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$250M project aims to provide options for residents who are now forced to drive

Clackamas County officials this month are hosting a meeting to discuss regional project goals in the face of the proposed transportation bond that Metro's elected officials are potentially referring to voters in 2020.

PHOTO COURTESY: ODOT - This map reflects the first phase of the Sunrise project completed in 2016.Clackamas County officials have asked Metro for consideration on funding toward the estimated $250 million to complete the second phase of the Sunrise Corridor, which would run east from 122nd Avenue toward Damascus. Two lanes of traffic in either direction — along with a new multi-use pathway — now run through the Clackamas Industrial Area, and commissioners hope the Sunrise Corridor's extension will provide access to developable lands to the east.

PHOTO BY RAYMOND RENDLEMAN - Gov. Kate Brown speaks at the 2016 dedication of the new Sunrise Expressway.The first phase of the Sunrise Corridor expressway — between Highway 224 to Milwaukie's connection to Interstate 205 and the intersection of Highway 212 and 122nd Avenue — was completed in July 2016. Most of its $130 million price tag was paid by the Oregon Department of Transportation — $100 million of it from the 2009 Jobs and Transportation Act, which provided a total of $1 billion for state highways over several years — and Clackamas County right-of-way purchases.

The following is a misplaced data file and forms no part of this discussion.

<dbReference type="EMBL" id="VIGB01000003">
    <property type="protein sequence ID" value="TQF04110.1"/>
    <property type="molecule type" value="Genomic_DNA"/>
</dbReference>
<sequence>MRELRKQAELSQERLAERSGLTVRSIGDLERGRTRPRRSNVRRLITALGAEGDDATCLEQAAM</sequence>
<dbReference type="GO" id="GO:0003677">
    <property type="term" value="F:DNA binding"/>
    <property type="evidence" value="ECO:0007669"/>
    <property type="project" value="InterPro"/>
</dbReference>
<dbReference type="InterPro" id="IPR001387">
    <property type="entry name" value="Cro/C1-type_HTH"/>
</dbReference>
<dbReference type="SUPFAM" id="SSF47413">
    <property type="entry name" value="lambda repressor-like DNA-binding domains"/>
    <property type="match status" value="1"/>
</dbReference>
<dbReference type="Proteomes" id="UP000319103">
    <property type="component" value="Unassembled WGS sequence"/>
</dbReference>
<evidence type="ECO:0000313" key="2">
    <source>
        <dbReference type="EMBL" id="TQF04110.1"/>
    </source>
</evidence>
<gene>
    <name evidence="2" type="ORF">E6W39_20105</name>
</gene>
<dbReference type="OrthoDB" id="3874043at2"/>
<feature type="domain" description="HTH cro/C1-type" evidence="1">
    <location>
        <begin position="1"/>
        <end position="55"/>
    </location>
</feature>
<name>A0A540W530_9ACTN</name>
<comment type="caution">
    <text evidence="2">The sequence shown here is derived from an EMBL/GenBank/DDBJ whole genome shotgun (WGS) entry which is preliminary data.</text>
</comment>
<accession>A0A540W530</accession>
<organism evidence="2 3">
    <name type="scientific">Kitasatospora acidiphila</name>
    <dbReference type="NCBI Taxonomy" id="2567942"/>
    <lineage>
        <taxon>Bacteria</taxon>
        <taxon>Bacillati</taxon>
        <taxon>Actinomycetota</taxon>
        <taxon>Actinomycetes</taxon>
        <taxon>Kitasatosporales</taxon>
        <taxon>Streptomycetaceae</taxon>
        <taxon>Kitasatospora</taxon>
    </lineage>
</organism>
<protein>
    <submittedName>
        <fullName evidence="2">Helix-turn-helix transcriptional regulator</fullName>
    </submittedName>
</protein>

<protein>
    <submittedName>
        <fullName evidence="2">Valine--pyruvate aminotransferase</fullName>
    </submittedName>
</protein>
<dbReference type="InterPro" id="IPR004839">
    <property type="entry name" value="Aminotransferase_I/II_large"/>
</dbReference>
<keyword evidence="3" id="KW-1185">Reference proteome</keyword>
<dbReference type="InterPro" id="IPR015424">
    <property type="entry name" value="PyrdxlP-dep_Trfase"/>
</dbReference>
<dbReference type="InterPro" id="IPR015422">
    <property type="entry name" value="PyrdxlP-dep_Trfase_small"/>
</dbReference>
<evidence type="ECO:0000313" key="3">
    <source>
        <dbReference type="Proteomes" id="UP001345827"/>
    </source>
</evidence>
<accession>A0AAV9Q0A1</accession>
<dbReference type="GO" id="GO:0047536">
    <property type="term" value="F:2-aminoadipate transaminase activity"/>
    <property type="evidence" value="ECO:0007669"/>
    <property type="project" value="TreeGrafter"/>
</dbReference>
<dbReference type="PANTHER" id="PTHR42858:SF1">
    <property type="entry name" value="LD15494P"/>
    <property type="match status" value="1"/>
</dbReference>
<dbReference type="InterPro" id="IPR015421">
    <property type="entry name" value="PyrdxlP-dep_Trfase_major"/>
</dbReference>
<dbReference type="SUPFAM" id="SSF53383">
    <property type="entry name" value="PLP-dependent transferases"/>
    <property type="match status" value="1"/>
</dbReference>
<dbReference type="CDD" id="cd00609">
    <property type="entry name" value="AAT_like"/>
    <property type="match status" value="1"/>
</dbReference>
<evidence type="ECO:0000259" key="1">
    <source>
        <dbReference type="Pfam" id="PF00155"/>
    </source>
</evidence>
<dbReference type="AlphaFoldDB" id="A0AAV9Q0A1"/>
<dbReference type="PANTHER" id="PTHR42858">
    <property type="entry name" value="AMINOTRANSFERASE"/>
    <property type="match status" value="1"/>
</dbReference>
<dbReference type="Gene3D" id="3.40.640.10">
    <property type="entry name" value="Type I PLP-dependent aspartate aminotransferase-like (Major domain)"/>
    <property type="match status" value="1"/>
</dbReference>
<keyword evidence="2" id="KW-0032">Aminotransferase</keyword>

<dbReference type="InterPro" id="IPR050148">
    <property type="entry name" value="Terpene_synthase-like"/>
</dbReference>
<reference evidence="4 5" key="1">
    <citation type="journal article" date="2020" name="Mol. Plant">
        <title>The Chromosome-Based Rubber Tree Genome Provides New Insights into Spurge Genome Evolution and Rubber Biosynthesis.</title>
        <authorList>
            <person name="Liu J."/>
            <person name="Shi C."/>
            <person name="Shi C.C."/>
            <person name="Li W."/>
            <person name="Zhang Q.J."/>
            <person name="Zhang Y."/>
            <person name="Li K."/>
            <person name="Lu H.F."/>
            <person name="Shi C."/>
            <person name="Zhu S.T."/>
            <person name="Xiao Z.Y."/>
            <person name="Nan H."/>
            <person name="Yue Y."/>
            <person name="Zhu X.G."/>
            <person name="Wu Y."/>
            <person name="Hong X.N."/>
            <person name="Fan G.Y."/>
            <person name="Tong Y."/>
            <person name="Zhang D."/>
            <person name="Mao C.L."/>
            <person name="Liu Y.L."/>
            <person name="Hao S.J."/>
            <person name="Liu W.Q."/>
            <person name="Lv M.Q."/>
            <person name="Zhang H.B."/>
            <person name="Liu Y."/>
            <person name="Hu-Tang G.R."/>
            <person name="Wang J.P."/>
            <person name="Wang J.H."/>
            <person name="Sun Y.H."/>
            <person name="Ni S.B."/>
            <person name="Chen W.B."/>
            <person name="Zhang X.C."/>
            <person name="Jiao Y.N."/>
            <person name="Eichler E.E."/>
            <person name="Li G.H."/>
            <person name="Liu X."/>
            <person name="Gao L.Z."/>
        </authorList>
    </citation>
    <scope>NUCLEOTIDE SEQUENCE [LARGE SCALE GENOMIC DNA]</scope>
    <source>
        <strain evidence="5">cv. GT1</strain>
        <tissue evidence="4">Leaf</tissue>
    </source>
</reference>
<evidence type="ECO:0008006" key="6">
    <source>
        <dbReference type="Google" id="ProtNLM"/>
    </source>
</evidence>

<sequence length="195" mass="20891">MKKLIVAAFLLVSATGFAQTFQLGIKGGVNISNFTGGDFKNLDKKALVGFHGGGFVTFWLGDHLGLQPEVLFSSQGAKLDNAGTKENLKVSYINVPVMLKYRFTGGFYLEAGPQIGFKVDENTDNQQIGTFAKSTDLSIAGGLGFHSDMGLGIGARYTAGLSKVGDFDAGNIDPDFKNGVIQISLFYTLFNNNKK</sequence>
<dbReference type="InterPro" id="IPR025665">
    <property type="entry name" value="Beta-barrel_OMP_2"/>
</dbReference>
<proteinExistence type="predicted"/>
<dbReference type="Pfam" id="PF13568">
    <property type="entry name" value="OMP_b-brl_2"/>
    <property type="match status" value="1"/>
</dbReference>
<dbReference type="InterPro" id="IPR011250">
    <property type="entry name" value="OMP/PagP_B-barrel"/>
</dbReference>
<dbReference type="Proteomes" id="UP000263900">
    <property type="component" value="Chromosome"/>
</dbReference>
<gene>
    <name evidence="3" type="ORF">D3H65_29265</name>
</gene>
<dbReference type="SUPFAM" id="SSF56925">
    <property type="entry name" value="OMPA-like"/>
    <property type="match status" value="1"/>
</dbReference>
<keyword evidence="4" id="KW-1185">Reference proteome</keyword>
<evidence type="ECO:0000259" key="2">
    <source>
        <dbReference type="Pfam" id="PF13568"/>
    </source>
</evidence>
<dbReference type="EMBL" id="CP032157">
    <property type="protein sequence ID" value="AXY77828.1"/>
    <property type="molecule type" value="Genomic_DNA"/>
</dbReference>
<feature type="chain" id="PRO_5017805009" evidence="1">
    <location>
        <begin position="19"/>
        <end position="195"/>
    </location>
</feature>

Clackamas County officials envision that the Sunrise Corridor project's second phase would construct a two-lane meandering roadway with a separated multi-use path. With a proposed speed limit of 40-45 mph on the project's second phase (about 10 mph lower than the first phase), officials see the latest project as opportunity to transition the existing Highway 212 to an urban arterial that will provide biking, walking and PHOTO BY: RAYMOND RENDLEMAN - A second phase of the Sunrise' project seeks to reduce congestion between Highway 224's interchange with Interstate 205 heading east to Damascus.transit options to residents. Many citizens in the area are often located less than half a mile from schools, parks and other amenities, but are forced to use motorized vehicles because there are no other safe options.

A virtual tour will be part of the presentation from 9:30-11 a.m. Wednesday, Aug. 28, in Room 115 of Clackamas County's Development Services Building, 150 Beavercreek Road, Oregon City.


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